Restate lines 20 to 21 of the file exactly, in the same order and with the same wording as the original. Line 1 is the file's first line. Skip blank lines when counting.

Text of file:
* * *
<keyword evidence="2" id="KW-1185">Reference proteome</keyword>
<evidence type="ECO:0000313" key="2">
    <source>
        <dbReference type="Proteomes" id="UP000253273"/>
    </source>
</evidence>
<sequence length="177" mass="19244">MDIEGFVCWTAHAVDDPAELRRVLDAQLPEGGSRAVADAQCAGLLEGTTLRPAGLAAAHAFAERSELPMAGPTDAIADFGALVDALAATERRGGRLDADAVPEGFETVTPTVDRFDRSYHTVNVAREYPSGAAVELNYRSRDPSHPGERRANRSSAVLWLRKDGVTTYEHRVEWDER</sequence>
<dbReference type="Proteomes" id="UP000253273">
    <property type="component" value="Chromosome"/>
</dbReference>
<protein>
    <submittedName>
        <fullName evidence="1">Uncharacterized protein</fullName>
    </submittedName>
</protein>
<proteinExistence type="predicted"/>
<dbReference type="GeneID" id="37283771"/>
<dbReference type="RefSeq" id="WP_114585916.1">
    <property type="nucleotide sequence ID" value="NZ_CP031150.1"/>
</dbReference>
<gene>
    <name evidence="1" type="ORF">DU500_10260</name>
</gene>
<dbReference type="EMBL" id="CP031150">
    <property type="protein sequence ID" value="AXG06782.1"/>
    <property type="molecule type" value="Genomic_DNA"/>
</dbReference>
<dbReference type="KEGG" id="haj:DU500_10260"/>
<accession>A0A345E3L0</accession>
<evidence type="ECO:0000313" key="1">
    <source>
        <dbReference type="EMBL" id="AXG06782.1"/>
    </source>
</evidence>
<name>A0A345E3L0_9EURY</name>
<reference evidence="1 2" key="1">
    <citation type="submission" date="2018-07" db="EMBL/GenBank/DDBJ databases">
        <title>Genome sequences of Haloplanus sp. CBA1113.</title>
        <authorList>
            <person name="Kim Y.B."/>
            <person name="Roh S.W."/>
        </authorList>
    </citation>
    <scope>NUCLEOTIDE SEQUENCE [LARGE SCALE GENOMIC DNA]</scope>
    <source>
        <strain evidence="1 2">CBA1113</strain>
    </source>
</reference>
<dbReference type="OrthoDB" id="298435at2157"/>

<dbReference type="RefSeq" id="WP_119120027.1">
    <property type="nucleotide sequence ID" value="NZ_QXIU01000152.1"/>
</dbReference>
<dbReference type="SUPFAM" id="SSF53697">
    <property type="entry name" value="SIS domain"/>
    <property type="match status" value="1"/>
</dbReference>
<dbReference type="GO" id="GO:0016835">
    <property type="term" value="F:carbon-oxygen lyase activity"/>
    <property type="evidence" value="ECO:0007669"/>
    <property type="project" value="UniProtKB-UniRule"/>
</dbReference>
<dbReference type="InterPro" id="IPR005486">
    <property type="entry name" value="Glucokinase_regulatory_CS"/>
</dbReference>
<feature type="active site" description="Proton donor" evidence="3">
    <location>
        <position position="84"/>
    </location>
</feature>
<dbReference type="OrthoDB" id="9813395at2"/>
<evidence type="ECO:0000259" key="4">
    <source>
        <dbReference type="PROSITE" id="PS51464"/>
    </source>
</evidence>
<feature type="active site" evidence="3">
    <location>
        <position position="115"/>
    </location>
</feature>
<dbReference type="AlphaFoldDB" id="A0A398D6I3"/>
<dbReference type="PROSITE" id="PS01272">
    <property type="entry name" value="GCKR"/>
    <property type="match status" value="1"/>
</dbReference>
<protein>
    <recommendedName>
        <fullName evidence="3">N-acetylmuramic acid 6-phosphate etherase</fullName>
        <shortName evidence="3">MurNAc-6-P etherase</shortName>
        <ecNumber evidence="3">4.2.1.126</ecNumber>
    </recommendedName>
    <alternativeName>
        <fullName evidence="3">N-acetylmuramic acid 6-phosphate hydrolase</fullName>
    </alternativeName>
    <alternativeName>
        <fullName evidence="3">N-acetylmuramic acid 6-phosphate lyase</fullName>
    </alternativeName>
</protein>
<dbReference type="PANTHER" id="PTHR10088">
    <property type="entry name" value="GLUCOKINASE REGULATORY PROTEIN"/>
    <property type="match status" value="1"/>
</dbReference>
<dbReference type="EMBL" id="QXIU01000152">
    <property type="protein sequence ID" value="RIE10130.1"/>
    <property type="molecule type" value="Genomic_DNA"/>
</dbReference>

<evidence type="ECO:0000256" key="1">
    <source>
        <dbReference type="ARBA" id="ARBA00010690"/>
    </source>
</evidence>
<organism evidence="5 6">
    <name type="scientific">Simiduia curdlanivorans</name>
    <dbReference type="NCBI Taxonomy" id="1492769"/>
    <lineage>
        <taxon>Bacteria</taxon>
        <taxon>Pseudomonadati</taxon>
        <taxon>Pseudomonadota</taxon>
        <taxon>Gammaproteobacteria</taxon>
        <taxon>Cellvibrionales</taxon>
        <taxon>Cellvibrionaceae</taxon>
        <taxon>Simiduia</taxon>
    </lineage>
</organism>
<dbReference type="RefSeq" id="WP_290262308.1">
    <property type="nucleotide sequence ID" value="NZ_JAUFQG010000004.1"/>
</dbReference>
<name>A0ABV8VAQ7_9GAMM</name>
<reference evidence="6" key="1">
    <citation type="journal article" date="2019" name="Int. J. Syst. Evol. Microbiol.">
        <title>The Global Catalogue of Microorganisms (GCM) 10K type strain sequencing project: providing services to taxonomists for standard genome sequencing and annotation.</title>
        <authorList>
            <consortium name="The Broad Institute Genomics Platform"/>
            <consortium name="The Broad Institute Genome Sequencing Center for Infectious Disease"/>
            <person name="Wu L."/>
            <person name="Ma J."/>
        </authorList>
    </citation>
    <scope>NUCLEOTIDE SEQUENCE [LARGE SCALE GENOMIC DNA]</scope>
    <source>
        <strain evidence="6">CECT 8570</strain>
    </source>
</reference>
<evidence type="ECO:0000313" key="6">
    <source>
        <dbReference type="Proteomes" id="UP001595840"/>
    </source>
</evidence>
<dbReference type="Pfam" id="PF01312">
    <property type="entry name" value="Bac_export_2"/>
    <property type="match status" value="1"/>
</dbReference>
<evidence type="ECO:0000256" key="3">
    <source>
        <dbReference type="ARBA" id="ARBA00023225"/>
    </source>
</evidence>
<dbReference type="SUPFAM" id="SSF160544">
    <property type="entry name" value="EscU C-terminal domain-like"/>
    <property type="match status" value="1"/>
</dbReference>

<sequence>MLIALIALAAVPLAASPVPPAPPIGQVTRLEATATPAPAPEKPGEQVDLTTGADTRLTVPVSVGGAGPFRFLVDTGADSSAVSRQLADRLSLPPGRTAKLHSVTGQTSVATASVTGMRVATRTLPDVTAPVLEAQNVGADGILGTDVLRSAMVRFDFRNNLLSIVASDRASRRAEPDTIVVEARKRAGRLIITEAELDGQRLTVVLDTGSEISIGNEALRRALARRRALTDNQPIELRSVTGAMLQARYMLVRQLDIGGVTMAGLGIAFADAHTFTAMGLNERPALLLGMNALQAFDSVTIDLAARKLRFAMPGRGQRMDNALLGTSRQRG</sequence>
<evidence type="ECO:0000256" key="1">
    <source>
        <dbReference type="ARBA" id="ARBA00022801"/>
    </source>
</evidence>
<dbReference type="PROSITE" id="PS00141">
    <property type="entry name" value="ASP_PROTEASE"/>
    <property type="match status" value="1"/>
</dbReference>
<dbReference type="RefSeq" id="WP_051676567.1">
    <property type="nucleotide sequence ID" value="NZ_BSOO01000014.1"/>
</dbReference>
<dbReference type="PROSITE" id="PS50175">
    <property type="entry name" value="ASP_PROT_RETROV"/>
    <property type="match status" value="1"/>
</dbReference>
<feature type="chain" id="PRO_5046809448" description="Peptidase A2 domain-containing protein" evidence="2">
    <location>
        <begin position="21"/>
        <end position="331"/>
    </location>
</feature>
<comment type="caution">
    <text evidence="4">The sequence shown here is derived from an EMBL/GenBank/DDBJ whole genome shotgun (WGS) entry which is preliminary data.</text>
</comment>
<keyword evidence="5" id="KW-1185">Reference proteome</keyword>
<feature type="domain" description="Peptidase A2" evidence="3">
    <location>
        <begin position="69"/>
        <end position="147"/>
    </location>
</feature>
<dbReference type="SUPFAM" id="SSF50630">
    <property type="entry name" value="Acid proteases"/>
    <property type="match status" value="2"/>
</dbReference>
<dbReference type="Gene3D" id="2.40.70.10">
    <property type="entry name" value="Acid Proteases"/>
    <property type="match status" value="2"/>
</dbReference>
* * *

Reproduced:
</dbReference>
<gene>